Culture of Addiction and Recovery of Fentanyl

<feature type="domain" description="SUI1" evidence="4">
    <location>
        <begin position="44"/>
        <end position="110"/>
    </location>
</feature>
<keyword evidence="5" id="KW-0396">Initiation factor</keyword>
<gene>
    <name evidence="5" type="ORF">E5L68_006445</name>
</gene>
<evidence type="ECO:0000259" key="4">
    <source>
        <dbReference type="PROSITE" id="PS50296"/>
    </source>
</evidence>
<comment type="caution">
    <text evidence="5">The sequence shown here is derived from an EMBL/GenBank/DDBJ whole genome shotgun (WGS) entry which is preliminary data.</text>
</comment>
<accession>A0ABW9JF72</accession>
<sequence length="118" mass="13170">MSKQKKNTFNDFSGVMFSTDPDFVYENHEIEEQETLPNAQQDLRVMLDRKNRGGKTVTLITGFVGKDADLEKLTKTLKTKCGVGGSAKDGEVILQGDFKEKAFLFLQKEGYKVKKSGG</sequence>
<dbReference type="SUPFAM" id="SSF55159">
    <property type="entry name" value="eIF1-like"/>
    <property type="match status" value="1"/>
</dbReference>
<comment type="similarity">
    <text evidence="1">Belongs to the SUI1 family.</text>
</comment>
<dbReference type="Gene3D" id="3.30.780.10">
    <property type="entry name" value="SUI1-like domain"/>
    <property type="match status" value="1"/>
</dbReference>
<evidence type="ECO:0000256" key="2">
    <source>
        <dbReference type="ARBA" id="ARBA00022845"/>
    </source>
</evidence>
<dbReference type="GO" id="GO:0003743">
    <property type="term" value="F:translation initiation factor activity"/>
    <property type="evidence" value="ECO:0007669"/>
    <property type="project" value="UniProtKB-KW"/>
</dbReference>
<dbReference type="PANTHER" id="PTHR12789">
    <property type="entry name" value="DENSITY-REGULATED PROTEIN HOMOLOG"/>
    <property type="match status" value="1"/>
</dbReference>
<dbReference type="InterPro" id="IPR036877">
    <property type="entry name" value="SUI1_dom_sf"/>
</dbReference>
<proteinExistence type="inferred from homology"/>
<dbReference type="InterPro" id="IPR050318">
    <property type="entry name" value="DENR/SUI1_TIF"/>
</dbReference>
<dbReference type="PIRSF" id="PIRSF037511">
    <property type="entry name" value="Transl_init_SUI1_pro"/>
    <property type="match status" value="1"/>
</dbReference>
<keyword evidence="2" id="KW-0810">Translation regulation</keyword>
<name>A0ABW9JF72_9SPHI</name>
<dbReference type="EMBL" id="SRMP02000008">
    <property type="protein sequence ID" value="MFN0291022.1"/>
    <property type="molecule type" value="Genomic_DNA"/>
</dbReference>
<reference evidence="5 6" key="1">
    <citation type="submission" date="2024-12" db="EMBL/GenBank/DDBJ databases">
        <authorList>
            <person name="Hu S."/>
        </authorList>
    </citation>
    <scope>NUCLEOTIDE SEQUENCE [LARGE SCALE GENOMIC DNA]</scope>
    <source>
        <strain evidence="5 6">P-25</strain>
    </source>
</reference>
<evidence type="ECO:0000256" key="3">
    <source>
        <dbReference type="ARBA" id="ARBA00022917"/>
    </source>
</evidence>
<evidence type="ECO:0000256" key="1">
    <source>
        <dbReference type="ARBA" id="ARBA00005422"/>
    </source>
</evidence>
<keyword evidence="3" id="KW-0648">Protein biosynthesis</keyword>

Because of its potency, Fentanyl quickly became a widely abused substance both on the street and among health care professionals. It comes in liquid form for intravenous use, the Duragesic patch and in lollipop form. Fentanyl effects the central nervous system, causing analgesia(pain relief) and sedation. Other effects include possible mood changes, feeling of euphoria and drowsiness. Fentanyl depresses the respiratory system, so breathing can be slowed. Side effects can include abdominal pain, nausea, dizziness, dry mouth, sweating, urinary difficulty, lack of appetite, depression, diarrhea and, in the worst cases, hallucinations. Signs of overdose include extremely slow respiration, clammy skin, low blood pressure and very slow pulse. Withdrawal should be planned and done slowly through gradual reduction in doses, as Fentanyl is processed or metabolized differently for different users. Withdrawal should always be supervised by a licensed, knowledgeable physician. Many forms or variations of Fentanyl have been manufactured and sold on the streets since its initial introduction. A common form that is almost exclusive to California is called “China White.” Though the effects of Fentanyl are similar to those of Heroine, the chemically reproduced street versions are more likely to be sought after by suburban, as opposed to urban residents. Fentanyl was often given to race horses in the 1970s as a stimulant. In 1979 a racing industry scandal brought about the arrests of several race horse owners and trainers. Use of Fentanyl in Veterinary practice “is limited to surgery in dogs because, like other narcotics, it produces behavioral excitation in some species such as the horse, cat, and mouse” (Henderson, 1998).